The event is free and open to all, not just for RMA members. A question-and-answer session typically follows the speeches, which usually last about an hour. RMA speeches are usually recorded and posted online at www.greenwichrma.org.
Himes last appeared before the RMA in February 2017, right after the inauguration of President Donald Trump, of whom Himes has been a loud and frequent critic. Since then, the Democrats have taken back control of the House of Representatives for the first time since 2010, and Himes will be speaking from a majority perspective.
Also week, Hithis mes will speak at an Indivisible Greenwich event at 7 p.m. Thursday, Feb. 21, at Eastern Middle School, 51 Hendrie Ave., Riverside. The event is co-hosted by Indivisible Stamford.
The public is invited to attend, Indivisible Greenwich’s co-founders Joanna Swomley and Nerlyn Pierson said. Doors will open at 6:30 p.m. so the public can meet and talk with members of Indivisible.
“Our group is particularly looking forward to hearing from Representative Himes and learning about the changes in the house since the 2018 mid-terms,” Swomley said in a statement. “We are anxious to hear about the new legislative agenda, including HR-1, the pro-democracy bill, as well as efforts to act as a check on this president’s power.”
HR-1 was the first proposed bill of the new Congress and calls for increased early voting, making it easier for people to vote in the country and other reforms like Internet registration and automatic voter registration.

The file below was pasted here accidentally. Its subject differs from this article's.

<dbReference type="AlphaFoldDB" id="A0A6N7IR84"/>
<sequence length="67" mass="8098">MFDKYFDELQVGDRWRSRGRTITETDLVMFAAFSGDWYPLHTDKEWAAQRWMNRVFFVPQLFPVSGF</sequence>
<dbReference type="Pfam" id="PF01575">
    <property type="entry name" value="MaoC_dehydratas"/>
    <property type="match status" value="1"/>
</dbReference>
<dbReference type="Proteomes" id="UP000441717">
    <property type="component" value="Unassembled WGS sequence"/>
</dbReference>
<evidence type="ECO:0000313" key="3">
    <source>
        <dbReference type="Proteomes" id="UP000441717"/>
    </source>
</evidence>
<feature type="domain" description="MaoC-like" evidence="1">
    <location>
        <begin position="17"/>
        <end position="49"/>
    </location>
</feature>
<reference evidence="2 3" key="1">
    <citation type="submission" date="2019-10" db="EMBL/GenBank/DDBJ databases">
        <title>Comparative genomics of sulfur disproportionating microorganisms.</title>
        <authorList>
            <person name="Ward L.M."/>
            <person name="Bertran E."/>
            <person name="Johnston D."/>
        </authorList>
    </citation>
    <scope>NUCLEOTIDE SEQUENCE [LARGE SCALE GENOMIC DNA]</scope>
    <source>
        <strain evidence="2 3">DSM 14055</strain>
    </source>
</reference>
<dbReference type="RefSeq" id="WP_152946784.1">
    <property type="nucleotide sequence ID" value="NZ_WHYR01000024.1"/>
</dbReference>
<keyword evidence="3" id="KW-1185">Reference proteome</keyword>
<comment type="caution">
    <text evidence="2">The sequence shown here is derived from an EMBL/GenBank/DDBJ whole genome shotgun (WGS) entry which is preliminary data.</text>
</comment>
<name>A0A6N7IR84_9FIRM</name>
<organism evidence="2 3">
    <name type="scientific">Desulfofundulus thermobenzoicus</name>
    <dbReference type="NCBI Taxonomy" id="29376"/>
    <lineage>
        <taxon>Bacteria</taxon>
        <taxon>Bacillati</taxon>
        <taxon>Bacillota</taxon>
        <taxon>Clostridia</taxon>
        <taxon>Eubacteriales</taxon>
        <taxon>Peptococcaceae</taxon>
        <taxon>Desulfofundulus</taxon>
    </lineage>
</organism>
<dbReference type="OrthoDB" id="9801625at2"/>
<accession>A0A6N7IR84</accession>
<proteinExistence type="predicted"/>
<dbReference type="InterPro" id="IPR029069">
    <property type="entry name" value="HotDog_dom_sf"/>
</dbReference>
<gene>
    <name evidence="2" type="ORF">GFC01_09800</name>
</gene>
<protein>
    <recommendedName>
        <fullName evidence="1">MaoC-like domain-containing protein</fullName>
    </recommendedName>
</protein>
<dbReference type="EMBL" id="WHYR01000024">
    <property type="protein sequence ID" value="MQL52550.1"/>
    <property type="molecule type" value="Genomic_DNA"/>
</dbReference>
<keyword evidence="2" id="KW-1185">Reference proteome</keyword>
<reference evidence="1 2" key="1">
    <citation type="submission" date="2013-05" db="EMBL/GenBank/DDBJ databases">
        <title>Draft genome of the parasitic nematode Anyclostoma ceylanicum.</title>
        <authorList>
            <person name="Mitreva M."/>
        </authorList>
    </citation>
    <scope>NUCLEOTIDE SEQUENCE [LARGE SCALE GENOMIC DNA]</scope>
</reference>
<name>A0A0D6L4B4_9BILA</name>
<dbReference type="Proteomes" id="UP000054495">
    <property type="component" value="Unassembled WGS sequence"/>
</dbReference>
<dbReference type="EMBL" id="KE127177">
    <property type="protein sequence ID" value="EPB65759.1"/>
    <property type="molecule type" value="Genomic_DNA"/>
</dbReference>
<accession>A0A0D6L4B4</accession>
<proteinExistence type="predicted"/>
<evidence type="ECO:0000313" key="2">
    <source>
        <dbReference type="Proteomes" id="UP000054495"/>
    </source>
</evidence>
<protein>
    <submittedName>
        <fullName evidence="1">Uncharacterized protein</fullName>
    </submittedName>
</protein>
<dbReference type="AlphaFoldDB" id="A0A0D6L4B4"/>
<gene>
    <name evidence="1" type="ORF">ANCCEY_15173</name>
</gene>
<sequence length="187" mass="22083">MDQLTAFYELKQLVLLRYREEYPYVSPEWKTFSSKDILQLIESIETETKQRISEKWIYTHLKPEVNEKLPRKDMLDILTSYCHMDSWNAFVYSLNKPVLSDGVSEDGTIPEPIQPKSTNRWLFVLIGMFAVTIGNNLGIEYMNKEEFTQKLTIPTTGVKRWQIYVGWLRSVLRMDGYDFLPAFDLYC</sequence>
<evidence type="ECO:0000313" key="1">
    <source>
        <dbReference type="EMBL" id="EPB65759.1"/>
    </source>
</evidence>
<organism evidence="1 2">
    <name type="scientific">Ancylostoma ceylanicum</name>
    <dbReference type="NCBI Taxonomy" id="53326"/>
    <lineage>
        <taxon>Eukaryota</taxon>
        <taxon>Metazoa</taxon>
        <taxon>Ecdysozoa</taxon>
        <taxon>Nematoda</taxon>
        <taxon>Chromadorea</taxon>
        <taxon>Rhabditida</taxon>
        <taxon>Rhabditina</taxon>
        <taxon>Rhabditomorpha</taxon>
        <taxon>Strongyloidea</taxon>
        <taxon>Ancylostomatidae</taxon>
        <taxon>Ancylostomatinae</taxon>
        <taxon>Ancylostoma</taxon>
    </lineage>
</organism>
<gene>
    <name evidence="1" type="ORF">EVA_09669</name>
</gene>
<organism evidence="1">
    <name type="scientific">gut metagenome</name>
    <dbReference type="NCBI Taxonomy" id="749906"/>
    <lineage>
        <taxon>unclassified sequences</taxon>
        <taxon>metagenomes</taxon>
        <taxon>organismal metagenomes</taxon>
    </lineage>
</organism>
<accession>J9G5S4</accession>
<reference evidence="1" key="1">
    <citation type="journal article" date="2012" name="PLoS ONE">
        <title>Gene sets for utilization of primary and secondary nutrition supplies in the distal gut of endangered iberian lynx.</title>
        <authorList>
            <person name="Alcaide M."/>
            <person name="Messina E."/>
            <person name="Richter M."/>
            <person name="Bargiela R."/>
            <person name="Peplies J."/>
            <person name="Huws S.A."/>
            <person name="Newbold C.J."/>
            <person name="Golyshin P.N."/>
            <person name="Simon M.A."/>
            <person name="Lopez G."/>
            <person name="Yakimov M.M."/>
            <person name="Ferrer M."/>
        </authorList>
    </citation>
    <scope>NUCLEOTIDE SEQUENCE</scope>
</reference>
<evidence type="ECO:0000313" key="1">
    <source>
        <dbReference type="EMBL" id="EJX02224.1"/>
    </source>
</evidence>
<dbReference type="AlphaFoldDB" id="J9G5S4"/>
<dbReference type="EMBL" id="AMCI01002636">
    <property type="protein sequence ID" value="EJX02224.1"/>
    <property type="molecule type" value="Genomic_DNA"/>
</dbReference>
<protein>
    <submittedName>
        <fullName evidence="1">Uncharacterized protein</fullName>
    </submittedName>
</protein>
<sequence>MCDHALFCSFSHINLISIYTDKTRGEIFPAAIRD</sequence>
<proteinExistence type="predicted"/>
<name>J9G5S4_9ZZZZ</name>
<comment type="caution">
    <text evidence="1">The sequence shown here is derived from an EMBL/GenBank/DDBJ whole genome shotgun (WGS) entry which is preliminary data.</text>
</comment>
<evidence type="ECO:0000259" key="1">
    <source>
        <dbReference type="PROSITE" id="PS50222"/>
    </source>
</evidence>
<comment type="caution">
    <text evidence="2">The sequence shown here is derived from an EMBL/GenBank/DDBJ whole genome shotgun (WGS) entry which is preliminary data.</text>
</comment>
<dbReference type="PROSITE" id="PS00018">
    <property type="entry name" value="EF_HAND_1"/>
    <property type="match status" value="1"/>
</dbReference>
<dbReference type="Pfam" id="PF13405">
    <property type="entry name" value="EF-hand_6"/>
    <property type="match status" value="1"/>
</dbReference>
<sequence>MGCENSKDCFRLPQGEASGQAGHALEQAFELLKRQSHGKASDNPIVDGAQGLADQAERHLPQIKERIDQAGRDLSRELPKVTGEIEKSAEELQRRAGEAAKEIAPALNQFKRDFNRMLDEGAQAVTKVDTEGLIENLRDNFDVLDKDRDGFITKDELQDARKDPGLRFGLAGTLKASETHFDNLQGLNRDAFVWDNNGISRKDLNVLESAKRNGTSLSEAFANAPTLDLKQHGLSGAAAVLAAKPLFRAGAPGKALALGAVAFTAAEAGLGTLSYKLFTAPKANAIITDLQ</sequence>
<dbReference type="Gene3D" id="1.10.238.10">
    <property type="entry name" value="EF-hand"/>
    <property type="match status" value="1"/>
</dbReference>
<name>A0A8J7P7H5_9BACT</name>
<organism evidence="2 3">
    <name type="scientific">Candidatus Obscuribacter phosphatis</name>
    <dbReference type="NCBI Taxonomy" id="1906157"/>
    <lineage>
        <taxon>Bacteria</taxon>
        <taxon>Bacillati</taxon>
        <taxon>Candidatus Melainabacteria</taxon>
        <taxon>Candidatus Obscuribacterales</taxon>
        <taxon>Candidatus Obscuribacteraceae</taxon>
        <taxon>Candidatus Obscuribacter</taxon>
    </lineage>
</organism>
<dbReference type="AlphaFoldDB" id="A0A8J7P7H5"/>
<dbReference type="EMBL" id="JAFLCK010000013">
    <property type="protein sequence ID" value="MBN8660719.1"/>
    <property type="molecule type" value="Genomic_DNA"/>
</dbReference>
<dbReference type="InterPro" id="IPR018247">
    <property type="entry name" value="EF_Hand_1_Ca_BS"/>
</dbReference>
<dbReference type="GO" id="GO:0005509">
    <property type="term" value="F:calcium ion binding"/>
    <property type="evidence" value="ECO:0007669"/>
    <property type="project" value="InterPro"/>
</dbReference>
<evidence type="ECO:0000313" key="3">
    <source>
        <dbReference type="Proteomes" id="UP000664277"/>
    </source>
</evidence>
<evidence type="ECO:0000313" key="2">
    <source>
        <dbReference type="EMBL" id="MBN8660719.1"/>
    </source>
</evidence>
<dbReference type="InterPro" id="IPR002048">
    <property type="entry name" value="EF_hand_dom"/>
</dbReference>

Indivisible Greenwich, like other Indivisible chapters in the country, was formed after Trump’s election in 2016. The group has been a vocal critic of Trump on issues such as presidential power and health care.
Registration is open for the annual American Red Cross Safety Town held in June in Old Greenwich.
The program, designed by the Red Cross, is a comprehensive, one-week safety education program that teaches awareness and accident prevention skills. It is aimed at kids who will enter kindergarten in the fall.
“Children learn from experts through fun and interactive activities,” the Red Cross said in a statement.
As part of Safety Town, kids will learn lessons from teachers as well as members of the Greenwich Police Department, Greenwich Fire Department and Greenwich Emergency Medical Services.
The kids will also get a chance to tour an ambulance, a fire truck and a school bus.
Safety Town will take place both indoors in a classroom as well as outside in a specially designed layout for “Safety Town,” with mock buildings and traffic signals so kids can learn about sidewalks, crosswalks and safe pedestrian habits. The youngsters walk and use pedal cars as they travel through safety town. Each child will receive a fitted bike helmet, which they can keep once the week of classes is over.
The lessons are reinforced by follow-up materials such as handouts and reference materials, which kids can take home to share with parents and caregivers.
At the end of the week, each young participant receives a Safety Town diploma.
The sessions will take place at the Eastern Greenwich Civic Center in Old Greenwich at 90 Harding Road from June 3 to June 7 and from June 10 to June 14. There are two sessions: 9 to 11:30 a.m. and 12:30 to 3 p.m.
Applications can be filled out at https://rdcrss.org/2tnRyzH. More information can be found at https://rdcrss.org/2Ipdc14.